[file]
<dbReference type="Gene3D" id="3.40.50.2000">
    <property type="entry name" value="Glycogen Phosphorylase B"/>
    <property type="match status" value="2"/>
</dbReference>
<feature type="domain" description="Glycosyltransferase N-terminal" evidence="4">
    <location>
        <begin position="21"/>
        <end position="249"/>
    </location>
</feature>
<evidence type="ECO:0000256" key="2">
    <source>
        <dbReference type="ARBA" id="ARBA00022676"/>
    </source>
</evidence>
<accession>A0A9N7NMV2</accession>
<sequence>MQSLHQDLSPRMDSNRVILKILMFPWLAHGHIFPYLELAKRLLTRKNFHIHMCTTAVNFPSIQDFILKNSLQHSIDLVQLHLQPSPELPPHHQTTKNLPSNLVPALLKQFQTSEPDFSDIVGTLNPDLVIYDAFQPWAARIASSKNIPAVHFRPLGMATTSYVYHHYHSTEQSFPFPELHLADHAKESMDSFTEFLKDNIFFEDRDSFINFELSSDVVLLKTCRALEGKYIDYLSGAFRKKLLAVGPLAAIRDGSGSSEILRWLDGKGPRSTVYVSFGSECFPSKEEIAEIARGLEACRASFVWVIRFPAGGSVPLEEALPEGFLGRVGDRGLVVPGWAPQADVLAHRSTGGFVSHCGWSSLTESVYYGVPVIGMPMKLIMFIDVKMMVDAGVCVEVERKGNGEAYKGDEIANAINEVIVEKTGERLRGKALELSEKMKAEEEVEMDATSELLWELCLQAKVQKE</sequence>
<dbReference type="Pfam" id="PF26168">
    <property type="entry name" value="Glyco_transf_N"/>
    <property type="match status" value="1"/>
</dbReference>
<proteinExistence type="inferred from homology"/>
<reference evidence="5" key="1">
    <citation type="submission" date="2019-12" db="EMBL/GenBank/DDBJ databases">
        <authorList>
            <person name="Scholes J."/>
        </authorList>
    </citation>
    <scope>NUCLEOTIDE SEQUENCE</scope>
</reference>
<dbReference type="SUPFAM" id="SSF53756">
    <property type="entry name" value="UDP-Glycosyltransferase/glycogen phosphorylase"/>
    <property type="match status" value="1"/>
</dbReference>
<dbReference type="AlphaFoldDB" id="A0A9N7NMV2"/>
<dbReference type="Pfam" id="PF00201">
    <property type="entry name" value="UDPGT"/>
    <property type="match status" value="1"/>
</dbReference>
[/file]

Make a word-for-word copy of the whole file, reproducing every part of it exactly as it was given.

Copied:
<dbReference type="Gene3D" id="3.40.50.2000">
    <property type="entry name" value="Glycogen Phosphorylase B"/>
    <property type="match status" value="2"/>
</dbReference>
<feature type="domain" description="Glycosyltransferase N-terminal" evidence="4">
    <location>
        <begin position="21"/>
        <end position="249"/>
    </location>
</feature>
<evidence type="ECO:0000256" key="2">
    <source>
        <dbReference type="ARBA" id="ARBA00022676"/>
    </source>
</evidence>
<accession>A0A9N7NMV2</accession>
<sequence>MQSLHQDLSPRMDSNRVILKILMFPWLAHGHIFPYLELAKRLLTRKNFHIHMCTTAVNFPSIQDFILKNSLQHSIDLVQLHLQPSPELPPHHQTTKNLPSNLVPALLKQFQTSEPDFSDIVGTLNPDLVIYDAFQPWAARIASSKNIPAVHFRPLGMATTSYVYHHYHSTEQSFPFPELHLADHAKESMDSFTEFLKDNIFFEDRDSFINFELSSDVVLLKTCRALEGKYIDYLSGAFRKKLLAVGPLAAIRDGSGSSEILRWLDGKGPRSTVYVSFGSECFPSKEEIAEIARGLEACRASFVWVIRFPAGGSVPLEEALPEGFLGRVGDRGLVVPGWAPQADVLAHRSTGGFVSHCGWSSLTESVYYGVPVIGMPMKLIMFIDVKMMVDAGVCVEVERKGNGEAYKGDEIANAINEVIVEKTGERLRGKALELSEKMKAEEEVEMDATSELLWELCLQAKVQKE</sequence>
<dbReference type="Pfam" id="PF26168">
    <property type="entry name" value="Glyco_transf_N"/>
    <property type="match status" value="1"/>
</dbReference>
<proteinExistence type="inferred from homology"/>
<reference evidence="5" key="1">
    <citation type="submission" date="2019-12" db="EMBL/GenBank/DDBJ databases">
        <authorList>
            <person name="Scholes J."/>
        </authorList>
    </citation>
    <scope>NUCLEOTIDE SEQUENCE</scope>
</reference>
<dbReference type="SUPFAM" id="SSF53756">
    <property type="entry name" value="UDP-Glycosyltransferase/glycogen phosphorylase"/>
    <property type="match status" value="1"/>
</dbReference>
<dbReference type="AlphaFoldDB" id="A0A9N7NMV2"/>
<dbReference type="Pfam" id="PF00201">
    <property type="entry name" value="UDPGT"/>
    <property type="match status" value="1"/>
</dbReference>